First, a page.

Experts warn transition to private space stations won't happen anytime soon
As NASA launches 11th annual ISS Research and Development Conference
NASA will have to continue relying on international cooperation to keep the International Space Station (ISS) ticking over to 2030 and beyond, despite plans to replace the laboratory with private commercial space stations.
Launched in 1998, the ISS is now in its third decade of operations. The aging space lab is showing signs of wear and tear – numerous cracks and leaks have led to loss of air pressure. Its future also looked uncertain earlier this year when Dmitry Rogozin, former head of Russia's space agency Roscosmos, threatened to withdraw assistance if the US and the EU did not lift sanctions over the Ukraine invasion.
NASA still likes the idea of a permanent space station, but not as an entirely government-operated affair.
"Looking forward, NASA's vision for low-Earth orbit is a sustained commercial space marketplace where NASA is one of many customers," the space agency said in its Benefits for Humanity ISS report [PDF]. "The development of a healthy commercial supplier base for low-Earth orbit activities is critical to achieving that vision."
In line with that vision, NASA has awarded billions of dollars worth of contracts with private companies to build next-generation space stations, but none are set to launch any time soon. Members of NASA's Aerospace Safety Advisory Panel warned that the first potential ISS heir, a module for the space station that could later detach, may not be ready until 2024 at the earliest.
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Amy Donahue, professor of public policy at University of Connecticut and a member of the panel, warned: "There is very little margin for ensuring a continuous US presence in LEO is maintained given the planned ISS retirement in 2030," as reported by the journal SpaceNews. NASA has no choice then, but to keep relying on the ISS for now if it wants a continued human presence in low-Earth orbit.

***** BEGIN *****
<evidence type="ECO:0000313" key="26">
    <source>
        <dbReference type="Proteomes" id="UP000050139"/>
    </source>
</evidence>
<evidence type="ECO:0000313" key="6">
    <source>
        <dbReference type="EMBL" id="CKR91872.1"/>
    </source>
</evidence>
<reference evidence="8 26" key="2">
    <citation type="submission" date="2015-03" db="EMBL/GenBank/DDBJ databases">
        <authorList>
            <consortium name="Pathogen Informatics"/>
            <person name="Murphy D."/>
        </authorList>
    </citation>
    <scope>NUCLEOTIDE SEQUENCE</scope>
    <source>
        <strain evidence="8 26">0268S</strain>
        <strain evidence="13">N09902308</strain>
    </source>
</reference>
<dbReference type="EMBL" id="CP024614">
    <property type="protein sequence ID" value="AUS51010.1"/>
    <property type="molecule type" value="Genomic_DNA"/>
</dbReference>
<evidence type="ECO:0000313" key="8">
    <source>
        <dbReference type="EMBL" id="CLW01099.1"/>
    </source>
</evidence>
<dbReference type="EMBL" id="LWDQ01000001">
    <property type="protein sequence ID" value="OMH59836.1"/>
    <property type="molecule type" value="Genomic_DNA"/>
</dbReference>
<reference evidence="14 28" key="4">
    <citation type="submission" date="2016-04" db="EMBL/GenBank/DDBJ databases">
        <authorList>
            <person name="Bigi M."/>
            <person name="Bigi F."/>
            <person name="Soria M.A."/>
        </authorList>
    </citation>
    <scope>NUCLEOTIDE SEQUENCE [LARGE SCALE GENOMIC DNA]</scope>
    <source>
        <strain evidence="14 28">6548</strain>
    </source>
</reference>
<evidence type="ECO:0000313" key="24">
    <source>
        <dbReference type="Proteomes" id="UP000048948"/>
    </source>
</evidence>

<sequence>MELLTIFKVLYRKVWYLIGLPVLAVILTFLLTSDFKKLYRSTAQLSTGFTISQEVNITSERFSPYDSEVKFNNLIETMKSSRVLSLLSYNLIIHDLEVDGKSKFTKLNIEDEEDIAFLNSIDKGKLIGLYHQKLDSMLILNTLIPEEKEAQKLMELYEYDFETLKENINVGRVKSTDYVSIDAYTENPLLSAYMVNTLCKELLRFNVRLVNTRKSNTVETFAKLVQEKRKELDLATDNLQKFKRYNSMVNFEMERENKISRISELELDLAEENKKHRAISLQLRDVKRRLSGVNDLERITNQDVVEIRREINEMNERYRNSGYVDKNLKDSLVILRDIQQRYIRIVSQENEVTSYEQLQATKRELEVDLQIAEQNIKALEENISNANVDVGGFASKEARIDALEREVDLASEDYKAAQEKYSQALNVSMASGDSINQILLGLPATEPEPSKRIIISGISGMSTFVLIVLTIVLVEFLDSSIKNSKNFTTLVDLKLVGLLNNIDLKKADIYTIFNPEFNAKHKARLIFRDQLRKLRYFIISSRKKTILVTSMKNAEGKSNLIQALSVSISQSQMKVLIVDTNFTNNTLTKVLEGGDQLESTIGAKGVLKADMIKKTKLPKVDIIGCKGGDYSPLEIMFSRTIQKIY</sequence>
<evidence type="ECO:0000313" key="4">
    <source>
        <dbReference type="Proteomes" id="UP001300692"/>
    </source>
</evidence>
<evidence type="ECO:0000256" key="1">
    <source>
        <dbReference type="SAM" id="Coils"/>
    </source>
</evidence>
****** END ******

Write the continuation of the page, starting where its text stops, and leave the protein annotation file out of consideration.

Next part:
For now, we party
NASA is therefore celebrating the space station as it launches its annual International Space Station Research and Development Conference this week. Kirt Costello, chief scientist for the space station at NASA's Johnson Space Center, noted that over 3,300 experiments have been conducted over the last 20 years by rotating crews of astronauts. Costello believes now is the best time to reap benefits from results.
"The first decade of [the] station was the decade of construction; the second decade, moving from initial research to full utilization. We are now in the decade of results. During the past 20 years, the space station evolved from an outpost on the edge of space into a highly capable microgravity laboratory. Now results are compounding, new benefits are materializing, and the third decade is building on these last two decades of research," he wrote in the report.
The ISS's unique environment allows scientists to perform experiments they can't on Earth – like studying the long-term health effects of living in space and physical and chemical processes in microgravity. Over the last two decades of operation, astronauts have grown edible plants, sequenced DNA, and tested various bits of communications equipment and robots to figure out how best to support human life as our species look toward exploring Mars and beyond.
"The research done on the International Space Station advances scientific understanding of our planet, improves human health, develops cutting-edge technologies, and inspires and educates the leaders of tomorrow through its successful international partnerships; a truly exciting mission and part of a legacy that will be felt for decades to come," said Costello.
NASA and US vice president Kamala Harris confirmed it was going to extend ISS operations from 2025 through to 2030, earlier this year. ®